Tuesday, 22 May 2012

Beyond Employee Disengagement


It is clear that there is a lot of employee disengagement in the workplace today. This is not only in Australia but seems to be a global trend.

We think it is largely due to the unprecedented pressure placed on organisations and employees to improve performance and financial outcomes with less resources, less money and a declining sense of human value.

Towers Watson, 2010 Global Workforce Survey

reveals the following:
  • 69% of employees believe their senior managers do not communicate openly and honestly
  • 97% thought their managers did not treat them as key parts of the organisation and no fewer than 60% felt their senior managers treated them as just another organisational asset to be managed.
  •  61% of employees in the US feel senior management does not exhibit attitudes and behaviours that reflect they care about the well-being of their employees. (71% of employees for UK)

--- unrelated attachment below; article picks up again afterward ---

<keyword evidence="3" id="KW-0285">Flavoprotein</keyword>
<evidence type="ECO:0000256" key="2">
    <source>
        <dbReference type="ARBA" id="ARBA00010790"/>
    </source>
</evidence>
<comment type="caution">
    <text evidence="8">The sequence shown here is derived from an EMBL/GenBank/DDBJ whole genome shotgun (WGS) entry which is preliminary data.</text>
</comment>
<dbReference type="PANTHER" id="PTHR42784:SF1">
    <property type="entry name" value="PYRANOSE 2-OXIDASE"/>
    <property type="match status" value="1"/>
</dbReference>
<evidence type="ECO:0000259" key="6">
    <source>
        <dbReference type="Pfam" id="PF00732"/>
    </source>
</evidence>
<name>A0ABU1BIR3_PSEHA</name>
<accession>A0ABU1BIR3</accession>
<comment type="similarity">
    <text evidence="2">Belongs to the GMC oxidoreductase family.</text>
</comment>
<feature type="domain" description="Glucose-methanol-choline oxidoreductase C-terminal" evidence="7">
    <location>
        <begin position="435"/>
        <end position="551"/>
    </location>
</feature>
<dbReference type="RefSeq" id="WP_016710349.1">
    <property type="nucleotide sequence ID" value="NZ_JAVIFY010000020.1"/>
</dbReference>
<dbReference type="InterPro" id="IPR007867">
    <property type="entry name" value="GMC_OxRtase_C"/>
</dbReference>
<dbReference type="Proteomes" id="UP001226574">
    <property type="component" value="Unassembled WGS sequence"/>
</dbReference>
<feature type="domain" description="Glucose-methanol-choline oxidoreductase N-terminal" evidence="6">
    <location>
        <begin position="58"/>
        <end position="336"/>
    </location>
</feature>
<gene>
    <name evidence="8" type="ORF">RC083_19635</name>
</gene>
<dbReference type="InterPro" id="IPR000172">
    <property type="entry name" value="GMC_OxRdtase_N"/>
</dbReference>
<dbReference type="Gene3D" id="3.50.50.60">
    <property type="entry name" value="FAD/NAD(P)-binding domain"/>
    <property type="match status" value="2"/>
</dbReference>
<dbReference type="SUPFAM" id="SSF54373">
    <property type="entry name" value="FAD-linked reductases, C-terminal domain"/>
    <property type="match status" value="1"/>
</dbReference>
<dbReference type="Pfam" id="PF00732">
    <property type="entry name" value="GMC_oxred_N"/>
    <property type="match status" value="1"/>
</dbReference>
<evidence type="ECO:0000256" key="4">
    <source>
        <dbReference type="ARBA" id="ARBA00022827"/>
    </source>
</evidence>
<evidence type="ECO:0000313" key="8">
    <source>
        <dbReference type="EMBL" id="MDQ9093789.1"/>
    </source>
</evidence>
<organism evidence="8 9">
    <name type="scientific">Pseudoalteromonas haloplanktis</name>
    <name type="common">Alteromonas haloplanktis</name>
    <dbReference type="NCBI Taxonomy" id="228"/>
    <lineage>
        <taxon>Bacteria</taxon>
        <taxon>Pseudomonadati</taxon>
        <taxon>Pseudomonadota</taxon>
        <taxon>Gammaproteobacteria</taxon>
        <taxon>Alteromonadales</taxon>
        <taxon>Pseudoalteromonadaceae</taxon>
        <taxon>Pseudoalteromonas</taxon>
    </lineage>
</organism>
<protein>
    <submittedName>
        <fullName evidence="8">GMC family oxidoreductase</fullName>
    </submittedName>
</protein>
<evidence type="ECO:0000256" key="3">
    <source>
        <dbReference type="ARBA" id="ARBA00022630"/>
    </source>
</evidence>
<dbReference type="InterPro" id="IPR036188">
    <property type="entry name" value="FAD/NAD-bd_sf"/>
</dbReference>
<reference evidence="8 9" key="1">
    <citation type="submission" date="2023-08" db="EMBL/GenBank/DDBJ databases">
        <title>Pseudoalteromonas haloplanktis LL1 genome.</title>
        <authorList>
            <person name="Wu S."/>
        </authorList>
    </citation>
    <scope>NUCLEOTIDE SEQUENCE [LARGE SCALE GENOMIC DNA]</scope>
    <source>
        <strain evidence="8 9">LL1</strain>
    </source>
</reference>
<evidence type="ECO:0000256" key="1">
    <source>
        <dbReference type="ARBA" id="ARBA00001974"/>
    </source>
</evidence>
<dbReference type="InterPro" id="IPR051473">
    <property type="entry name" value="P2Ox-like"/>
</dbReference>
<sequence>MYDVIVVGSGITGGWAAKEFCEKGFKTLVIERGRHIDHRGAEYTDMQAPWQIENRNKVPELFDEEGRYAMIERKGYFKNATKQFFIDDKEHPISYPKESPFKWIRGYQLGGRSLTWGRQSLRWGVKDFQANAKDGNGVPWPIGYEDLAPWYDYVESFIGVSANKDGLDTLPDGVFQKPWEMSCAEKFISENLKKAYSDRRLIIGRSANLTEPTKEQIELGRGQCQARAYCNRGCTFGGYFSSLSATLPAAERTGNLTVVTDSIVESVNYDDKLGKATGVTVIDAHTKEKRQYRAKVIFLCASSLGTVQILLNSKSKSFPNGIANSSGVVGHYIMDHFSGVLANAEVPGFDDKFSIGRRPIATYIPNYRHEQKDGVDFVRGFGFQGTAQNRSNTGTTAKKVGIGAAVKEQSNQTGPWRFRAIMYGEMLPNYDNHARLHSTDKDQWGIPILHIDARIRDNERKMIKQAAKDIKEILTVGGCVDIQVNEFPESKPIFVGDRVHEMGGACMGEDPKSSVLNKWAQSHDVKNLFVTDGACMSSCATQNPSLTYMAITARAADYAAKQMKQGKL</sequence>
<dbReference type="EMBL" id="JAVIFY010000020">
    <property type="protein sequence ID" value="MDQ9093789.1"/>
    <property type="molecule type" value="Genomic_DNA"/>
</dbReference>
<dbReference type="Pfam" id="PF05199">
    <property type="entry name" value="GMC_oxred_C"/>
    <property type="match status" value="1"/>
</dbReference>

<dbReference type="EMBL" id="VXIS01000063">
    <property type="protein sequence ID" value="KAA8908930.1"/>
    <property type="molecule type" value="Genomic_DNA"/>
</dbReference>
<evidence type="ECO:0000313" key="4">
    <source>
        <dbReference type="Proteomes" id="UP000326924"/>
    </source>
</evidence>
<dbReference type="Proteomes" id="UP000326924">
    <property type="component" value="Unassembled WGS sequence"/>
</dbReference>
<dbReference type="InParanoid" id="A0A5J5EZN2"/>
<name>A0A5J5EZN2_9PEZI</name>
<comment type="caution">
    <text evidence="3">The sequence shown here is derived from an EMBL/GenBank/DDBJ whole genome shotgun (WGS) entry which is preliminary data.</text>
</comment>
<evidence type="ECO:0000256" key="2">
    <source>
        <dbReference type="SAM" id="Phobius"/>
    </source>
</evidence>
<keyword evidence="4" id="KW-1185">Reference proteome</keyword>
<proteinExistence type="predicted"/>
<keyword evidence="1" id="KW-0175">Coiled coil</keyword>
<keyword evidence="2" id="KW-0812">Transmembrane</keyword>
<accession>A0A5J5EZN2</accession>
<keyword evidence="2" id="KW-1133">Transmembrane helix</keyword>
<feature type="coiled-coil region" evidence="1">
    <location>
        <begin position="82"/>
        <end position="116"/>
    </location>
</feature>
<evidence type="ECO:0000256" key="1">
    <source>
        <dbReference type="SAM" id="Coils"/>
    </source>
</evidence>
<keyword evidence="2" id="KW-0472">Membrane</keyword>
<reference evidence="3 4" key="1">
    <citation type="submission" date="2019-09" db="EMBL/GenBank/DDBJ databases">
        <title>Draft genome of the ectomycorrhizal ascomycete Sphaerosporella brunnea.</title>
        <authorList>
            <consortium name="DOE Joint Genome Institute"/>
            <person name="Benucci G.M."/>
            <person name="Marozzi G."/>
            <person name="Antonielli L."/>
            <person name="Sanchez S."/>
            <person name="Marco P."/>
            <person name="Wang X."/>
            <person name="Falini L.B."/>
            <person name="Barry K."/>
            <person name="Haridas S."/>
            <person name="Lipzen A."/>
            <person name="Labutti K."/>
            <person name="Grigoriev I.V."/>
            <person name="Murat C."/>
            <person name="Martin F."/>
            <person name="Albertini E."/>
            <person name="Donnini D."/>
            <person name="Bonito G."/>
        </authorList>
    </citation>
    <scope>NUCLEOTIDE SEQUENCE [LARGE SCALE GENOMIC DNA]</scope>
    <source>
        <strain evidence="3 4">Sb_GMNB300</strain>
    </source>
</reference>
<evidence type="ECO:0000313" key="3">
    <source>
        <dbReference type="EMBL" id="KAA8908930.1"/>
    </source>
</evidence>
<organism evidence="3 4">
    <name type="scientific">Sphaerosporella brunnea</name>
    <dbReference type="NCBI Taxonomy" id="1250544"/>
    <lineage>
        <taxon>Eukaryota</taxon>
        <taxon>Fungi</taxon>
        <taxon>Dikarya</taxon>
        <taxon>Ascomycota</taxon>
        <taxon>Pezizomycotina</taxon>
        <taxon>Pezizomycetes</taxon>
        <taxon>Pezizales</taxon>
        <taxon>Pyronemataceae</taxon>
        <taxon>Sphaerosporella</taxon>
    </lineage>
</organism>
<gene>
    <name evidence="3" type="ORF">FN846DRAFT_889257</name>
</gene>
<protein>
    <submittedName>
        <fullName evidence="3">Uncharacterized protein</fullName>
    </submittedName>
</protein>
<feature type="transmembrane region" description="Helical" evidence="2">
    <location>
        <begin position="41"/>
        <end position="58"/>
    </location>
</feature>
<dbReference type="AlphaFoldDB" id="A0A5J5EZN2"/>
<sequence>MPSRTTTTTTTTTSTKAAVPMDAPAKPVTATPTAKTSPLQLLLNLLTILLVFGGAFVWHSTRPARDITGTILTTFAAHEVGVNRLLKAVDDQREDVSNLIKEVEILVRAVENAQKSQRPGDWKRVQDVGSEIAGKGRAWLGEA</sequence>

• Only 47% think their leaders are trustworthy
  • Only 42% think their leaders inspire and engage them
  • 61% question whether their leaders deal effectively with poor performers
  • Only 42% think senior management encourages development of talent
Clearly there is a strong emphasis on Disengagement in the workplace, however this with other factors leads to a far worse problem-Moral Disengagement!~

Moral Disengagement occurs and has occurred in Australia at the highest levels throughout the political spectrum, religion, care of aged population and unemployment to name a few. Why do humans have the ability to rationalise moral disengagement and then to be able to manipulate their actions to suit their purpose. At this level Disengagement becomes Disintegration.

A typical example of this has occurred at the highest levels of Australian politics and it seems unfortunately to have become an acceptable practise: Quotes from our Prime Minister in 2010 and then only 6 months later shows the following level of Moral Disintegration.